Efforts to get a comment from AirZim chief executive officer Innocent Mavhunga yesterday were in vain as he was not answering his phone. He did not respond to a text message sent on his mobile number.

AirZim, which resumes domestic flights this week after suspending them last week to give way to mandatory modifications, is struggling to raise over $40 million owed to workers and faces a ban from using international airports and airspaces of other countries if it fails to meet a three-month International Air Transport Association deadline to comply with global safety standards.

The national airline suspended international flights indefinitely in February after one of its planes was impounded in the UK over a $1,2 million debt accumulated by the airline over a long period.

A week later, AirZim suspended its flights to South Africa to avoid having its planes seized over a $500000 debt owed to a South African supplier.


Zimbabwe Congress of Trade Unions president, Mr Lovemore Matombo has refused to give up power ahead of the labour body’s congress in August.

Mr Matombo was expected to hand over power to a new leader but is seeking re-election despite serving his mandatory two five-year terms.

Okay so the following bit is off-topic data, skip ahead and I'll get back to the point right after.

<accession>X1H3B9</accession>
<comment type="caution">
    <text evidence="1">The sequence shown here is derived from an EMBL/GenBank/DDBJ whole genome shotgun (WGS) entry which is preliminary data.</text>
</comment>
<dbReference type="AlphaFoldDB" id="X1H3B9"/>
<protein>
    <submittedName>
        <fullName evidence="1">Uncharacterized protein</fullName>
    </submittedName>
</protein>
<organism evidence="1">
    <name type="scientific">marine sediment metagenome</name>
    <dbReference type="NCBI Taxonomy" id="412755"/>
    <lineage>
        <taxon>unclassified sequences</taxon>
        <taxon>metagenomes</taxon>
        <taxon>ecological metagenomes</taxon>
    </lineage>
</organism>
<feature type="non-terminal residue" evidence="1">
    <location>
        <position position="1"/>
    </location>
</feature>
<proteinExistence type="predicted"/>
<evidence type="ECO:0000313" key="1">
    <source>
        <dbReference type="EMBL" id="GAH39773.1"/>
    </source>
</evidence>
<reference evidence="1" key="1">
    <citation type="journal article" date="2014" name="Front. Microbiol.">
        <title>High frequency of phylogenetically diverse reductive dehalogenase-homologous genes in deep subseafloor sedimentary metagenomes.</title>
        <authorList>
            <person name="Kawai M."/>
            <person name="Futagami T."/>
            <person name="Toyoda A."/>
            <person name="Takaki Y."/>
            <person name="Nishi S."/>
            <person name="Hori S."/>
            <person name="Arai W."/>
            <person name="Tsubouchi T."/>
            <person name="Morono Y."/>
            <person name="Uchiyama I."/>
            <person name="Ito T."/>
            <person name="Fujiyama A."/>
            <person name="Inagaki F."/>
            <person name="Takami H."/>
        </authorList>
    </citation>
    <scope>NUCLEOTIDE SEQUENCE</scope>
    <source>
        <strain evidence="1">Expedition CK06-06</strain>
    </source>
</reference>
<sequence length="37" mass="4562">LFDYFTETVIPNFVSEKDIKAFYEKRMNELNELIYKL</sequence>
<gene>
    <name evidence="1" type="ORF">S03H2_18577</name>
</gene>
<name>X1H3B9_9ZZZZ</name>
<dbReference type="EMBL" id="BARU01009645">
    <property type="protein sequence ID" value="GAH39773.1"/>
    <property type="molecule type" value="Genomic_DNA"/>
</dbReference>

He joins MDC-T leader Mr Morgan Tsvangirai, who forced the amendment of his party’s constitution to enable him to stay in power longer and National Constitutional Assembly chairman Mr Lovemore Madhuku, who is also clinging to power.

On Wednesday, Mr Matombo declined to comment on the congress.

“I will not entertain any questions or discussion on the congress. You are wasting time, I will not talk about that one, no matter which way you ask me.

“Why don’t you wait until we convene a Press conference to update you? We have nothing to hide. We cannot prepare our congress in newspapers before our members are even briefed,” said Mr Matombo.